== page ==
A recent conversationvia Facebookinspired me to address the continuing saga of the Affordable Care Actsince it seems to be one of the main reasons the government shutdown continues. Regardless of the amount of blame-shifting among Republicans and Democrats, one thing remains certain in that the House parties are divided even among themselves. While most Republicans won’t entertain compromising unless the Affordable Care Act is in the discussion, Paul Ryanrecently drew ire by proposing a plan with no mention of the measure. His view, dare I say it, is respectable as he states that, “I don’t know that within the next two weeks we have a viable strategy for actually repealing Obamacare, every piece of it.” Why? Probably because it’s already in effect. Why waste time repealing a law when the real issue seems to be the staggering national debt? Most people however, do seem to want to waste time governmentally because the issue isn’t so much national debt as it is reallocating resources. Who is provided for, who isn’t provided for and why or why not are the real issues to be dealt with.
Representative Harold Rogers (R-Ky) wants “negotiations that would provide appropriators with a realistic spending level to fund the government in a responsible — and attainable — way.” Yet what is responsibly attainable? Rep. Rogers doesn’t seem to take into account his own paycheck in the face of thousands of government employees forced to work without compensation while half of the House ignores their rolein the problem. For all of Paul Ryan’s elitist measures, he at least has the merit to donate his paycheck to charity through the duration of the government shutdown.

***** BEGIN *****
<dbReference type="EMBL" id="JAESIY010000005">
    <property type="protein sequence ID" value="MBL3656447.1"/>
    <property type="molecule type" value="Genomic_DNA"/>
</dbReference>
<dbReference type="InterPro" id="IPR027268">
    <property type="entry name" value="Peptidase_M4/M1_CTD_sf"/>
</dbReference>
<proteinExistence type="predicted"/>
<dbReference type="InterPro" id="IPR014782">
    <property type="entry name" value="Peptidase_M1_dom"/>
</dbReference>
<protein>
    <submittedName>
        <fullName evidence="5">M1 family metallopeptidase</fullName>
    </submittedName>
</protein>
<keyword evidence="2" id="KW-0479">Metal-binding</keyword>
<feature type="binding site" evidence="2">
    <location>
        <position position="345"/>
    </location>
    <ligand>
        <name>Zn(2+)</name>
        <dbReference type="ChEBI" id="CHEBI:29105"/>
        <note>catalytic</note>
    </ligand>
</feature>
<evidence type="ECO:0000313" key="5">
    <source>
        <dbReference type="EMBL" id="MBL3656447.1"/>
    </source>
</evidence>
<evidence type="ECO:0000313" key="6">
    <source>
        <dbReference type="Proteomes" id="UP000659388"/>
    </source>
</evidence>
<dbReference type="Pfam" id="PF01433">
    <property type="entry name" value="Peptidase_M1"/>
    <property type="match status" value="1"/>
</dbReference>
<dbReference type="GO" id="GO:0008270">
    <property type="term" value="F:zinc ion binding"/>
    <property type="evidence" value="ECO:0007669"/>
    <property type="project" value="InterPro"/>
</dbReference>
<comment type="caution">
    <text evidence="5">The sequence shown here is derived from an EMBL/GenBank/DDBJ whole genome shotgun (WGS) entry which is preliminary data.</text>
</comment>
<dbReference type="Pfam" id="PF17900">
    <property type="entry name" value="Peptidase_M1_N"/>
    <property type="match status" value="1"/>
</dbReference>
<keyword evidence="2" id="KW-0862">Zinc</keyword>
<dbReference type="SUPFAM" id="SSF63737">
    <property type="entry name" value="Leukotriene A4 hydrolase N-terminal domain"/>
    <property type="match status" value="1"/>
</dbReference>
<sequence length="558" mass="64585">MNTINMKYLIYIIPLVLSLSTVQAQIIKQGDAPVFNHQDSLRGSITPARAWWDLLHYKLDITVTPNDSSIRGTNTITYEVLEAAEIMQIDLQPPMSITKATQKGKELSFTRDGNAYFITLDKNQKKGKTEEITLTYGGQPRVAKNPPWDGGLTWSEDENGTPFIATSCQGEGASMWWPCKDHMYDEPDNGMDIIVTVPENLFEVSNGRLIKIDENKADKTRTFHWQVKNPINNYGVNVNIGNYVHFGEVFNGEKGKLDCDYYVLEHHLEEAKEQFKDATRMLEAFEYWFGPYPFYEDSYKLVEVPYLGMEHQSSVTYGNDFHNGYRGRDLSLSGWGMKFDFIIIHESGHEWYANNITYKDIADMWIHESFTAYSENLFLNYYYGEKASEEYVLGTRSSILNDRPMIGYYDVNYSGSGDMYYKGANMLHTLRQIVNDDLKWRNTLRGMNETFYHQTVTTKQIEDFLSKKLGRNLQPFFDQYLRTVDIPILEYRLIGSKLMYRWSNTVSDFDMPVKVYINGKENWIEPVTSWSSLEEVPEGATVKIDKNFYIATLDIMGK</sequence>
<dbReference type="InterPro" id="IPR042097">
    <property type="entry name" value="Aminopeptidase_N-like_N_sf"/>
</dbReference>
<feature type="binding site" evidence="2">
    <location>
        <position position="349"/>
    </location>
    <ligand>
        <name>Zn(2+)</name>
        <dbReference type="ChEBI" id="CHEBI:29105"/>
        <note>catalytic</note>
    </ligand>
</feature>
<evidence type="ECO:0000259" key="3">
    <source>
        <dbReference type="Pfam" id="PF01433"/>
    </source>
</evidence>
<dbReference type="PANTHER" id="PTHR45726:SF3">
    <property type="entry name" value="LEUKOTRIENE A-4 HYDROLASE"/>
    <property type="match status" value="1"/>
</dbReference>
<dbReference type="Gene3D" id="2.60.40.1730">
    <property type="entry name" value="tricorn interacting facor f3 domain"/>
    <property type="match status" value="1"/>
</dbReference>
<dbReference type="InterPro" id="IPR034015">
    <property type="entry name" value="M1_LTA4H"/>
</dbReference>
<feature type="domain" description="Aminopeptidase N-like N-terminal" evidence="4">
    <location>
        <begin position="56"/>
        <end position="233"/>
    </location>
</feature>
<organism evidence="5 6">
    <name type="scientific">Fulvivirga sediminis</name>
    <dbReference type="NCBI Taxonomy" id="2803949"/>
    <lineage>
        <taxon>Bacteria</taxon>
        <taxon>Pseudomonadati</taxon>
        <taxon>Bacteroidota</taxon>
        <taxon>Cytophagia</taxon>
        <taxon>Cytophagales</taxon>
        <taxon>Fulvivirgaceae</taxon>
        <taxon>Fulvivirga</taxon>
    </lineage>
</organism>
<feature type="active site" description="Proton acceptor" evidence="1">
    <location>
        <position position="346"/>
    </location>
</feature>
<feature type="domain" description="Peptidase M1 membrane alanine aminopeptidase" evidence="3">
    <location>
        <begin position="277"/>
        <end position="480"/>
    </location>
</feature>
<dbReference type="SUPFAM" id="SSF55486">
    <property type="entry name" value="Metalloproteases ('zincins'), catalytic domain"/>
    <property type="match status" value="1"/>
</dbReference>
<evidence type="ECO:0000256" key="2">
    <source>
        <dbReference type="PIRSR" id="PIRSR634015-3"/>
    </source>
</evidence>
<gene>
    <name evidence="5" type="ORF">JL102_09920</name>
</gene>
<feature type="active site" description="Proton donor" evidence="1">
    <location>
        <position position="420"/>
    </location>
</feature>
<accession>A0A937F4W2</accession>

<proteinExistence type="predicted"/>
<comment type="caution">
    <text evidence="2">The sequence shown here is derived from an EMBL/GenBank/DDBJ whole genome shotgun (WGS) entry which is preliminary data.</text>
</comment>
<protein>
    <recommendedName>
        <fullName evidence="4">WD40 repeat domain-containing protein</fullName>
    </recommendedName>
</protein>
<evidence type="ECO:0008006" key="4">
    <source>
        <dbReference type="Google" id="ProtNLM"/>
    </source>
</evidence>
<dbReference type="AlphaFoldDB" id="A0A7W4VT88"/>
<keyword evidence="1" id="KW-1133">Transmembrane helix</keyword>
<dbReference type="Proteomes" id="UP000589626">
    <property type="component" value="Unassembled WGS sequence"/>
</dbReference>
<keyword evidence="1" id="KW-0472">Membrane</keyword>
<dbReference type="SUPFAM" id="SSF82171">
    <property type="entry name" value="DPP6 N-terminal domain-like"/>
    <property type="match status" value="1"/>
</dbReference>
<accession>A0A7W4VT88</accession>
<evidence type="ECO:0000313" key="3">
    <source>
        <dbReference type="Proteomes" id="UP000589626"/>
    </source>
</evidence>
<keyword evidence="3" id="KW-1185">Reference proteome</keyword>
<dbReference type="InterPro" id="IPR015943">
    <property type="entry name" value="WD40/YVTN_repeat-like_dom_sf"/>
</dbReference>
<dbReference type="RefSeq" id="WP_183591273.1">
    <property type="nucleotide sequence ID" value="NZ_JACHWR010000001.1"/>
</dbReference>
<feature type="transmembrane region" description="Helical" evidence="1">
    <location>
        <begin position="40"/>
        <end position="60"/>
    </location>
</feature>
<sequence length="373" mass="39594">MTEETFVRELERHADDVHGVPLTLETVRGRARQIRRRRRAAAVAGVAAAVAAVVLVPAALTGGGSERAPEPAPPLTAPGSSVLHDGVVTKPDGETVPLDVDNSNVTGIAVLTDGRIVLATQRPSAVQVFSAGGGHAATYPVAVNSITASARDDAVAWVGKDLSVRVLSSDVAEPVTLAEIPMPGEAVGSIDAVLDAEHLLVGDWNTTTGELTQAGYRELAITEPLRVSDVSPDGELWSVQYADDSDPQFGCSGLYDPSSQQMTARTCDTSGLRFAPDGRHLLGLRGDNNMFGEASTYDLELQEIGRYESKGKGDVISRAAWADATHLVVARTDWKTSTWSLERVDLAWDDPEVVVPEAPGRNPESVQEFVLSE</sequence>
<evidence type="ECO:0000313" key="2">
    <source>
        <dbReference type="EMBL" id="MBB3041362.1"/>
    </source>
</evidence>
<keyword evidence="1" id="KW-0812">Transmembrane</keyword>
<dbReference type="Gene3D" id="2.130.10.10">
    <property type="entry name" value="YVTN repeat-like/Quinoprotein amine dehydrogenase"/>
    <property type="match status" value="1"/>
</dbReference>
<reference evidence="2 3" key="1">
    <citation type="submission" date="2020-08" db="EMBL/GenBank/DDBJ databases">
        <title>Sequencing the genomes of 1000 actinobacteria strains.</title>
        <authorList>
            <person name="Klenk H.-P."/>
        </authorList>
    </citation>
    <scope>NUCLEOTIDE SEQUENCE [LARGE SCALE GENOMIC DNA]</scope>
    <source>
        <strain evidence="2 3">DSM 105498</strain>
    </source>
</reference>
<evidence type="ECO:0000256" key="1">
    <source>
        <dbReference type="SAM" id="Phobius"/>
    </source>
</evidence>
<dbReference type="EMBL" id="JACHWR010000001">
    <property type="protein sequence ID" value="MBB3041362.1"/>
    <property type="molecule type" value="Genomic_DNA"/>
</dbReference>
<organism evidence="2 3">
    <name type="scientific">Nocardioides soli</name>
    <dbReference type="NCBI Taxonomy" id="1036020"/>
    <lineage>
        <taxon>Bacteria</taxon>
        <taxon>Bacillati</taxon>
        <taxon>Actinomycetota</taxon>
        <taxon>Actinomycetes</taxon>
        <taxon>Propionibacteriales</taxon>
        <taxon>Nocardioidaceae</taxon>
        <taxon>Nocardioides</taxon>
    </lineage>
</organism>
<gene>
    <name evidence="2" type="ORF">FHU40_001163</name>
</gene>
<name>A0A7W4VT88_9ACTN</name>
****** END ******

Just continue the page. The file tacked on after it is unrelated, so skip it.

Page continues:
I agree that certain facets of our government are problematic. But when it comes to citizens’ basic needs, I want a country and government that empowers its people to be the best they can be by allowing them, in one respect, affordable health care. Community is important – and in no way am I advocating cuts to subsistence programs – but the way a growing sentiment suggests that “this is not a country where only those with money get treated, there are programs and charities for those that can’t afford health care” is problematic. I don’t want a country that pities people through programs and charities. I want a country and government that regulates the over-privileged in order to allow a redistribution of wealth and therefore access to certain inalienable rights. If all we’re operating off of at the end of the day is a self-serving, fear-induced response then I am grievously worried about the future of this country.
We live now in a very weary, very un-peaceful world. We are especially made weary, and perhaps cast into despair, by the war in the land where Jesus was born. His birth there is one reason the land is deemed “holy.” Can we celebrate a “Holy Night” when an un-holy war rages in this holy land?